# Trigonometry & Astronomy

**Topics:**Trigonometry, Astronomy in medieval Islam, Sun

**Pages:**4 (1249 words)

**Published:**July 15, 2011

By: Joanna Matthews

Practical Applications of Advanced Mathematics

Mrs. Amy Goodrum

July 15, 2003

Abstract

This report is about how trigonometry is used in Astronomy. Even though trigonometry is applied in many areas, such as engineering, chemistry, surveying, and physics, it is mainly used in astronomy Trigonometry is used to find the distance of stars, the distance from one planet to another and from one plant to the sun. It is possible to find the radius of the Earth also. This report will basically give more insight in the way trigonometry and astronomy goes hand in hand. Background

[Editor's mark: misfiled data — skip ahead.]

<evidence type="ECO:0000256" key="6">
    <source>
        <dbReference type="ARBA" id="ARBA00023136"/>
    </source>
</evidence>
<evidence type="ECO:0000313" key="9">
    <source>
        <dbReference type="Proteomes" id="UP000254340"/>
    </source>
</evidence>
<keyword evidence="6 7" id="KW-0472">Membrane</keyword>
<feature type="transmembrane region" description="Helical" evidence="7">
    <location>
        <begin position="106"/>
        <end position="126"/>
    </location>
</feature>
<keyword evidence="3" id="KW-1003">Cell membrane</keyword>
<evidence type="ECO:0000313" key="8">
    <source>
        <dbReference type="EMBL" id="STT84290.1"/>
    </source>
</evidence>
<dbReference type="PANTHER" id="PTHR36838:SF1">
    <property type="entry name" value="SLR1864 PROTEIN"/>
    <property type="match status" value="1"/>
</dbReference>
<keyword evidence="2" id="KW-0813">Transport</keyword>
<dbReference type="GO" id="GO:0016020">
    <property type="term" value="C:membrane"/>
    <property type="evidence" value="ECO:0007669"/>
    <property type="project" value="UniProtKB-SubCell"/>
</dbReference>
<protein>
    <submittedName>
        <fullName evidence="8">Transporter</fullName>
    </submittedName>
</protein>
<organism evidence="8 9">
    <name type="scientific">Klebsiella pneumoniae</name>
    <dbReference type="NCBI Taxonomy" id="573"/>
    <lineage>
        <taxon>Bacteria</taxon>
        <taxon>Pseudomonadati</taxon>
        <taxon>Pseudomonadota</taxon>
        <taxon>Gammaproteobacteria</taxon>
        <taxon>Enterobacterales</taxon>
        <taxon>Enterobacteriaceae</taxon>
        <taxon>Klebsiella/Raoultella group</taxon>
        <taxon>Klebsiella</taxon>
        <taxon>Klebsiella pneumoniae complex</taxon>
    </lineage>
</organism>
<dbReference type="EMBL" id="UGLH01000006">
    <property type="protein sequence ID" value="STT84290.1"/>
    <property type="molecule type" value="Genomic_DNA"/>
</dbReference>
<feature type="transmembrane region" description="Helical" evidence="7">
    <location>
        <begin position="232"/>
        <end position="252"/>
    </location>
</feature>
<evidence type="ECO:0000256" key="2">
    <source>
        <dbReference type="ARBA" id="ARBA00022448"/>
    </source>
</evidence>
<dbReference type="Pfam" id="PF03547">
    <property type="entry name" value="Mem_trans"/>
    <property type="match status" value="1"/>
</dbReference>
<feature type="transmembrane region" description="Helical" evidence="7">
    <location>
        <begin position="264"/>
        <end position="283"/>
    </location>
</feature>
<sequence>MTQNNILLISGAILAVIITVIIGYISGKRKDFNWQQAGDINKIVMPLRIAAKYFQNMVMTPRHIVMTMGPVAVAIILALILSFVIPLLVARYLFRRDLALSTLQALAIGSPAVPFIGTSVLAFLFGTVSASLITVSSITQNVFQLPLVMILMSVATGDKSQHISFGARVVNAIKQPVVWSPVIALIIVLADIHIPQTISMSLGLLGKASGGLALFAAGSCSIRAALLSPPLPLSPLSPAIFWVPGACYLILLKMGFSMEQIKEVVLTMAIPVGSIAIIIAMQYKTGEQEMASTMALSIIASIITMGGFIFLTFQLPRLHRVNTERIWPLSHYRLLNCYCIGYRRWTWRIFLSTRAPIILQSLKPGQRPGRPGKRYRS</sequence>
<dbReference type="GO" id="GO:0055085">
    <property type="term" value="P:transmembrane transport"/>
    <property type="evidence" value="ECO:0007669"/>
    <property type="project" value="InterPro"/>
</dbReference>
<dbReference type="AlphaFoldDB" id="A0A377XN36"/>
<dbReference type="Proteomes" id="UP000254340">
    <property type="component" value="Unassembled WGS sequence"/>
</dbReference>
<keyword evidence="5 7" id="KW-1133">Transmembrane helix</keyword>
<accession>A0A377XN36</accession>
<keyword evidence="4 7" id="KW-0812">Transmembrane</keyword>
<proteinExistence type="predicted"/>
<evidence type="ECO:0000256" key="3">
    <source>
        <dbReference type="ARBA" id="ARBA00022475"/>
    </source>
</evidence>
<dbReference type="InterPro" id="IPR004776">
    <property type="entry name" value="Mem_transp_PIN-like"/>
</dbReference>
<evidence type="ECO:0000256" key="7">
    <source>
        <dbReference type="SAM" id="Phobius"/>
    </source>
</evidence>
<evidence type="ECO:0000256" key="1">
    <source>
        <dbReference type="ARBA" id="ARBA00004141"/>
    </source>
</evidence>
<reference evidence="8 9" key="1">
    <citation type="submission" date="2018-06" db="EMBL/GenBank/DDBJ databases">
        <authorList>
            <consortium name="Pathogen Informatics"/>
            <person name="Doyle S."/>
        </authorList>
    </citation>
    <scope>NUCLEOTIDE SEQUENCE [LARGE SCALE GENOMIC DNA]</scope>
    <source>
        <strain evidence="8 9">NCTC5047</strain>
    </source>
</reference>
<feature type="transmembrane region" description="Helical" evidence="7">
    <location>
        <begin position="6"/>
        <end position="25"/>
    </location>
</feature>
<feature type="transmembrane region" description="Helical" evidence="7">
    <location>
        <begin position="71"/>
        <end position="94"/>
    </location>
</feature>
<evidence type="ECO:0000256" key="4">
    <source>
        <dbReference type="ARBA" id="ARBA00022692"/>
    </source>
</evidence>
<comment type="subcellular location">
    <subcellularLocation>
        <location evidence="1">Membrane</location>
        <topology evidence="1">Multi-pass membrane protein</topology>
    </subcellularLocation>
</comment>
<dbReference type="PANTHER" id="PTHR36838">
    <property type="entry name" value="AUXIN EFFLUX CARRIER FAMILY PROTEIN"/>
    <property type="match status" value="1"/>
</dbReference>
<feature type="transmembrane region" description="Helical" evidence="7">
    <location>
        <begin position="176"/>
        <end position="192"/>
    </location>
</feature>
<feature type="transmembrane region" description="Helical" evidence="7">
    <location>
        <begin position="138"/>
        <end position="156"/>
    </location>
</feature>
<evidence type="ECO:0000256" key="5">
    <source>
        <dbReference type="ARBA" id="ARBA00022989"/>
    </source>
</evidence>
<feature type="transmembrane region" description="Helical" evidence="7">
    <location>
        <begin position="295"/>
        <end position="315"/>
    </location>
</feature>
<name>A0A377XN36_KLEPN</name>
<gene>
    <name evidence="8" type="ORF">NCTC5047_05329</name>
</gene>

Trigonometry comes from a Greek word "trigonometria" put together from these 3 words: Tri (three) gonia (angle) metro (measure). Trigonometry has been around for many centuries, but in 140 BC a man named Hipparchus apparently wrote 12 books on the table of chords and became the founder of trigonometry. He was the first Greek mathematician to study triangular geometry. This study led him to write the 12 books. Other people have added to Hipparchus’ work, but the two people that stands out the most are were Menelaus (ca. AD 100) and Ptolemy (ca. AD 100). Menelaus was a Greek mathematician that created six books on tables of chords. He created a couple of triangle properties. Menelaus had a big hand in spherical trigonometry also. He was like the one that was after Hipparchus’ work the most. Ptolemy was a Greek astronomer who was highly respected in his city because of his work. He was the first mathematician to complete the tables of chords, which were 13 books. Although his work had respect, there was controversy behind it. People said that he stole ideas and inventions to further his work. There was no proof of these accusations and his is still respected and appreciated. The Muslims, Chinese, Indians, and Babylonians had their own information that aided to trigonometry. The Muslims introduced the tangent...

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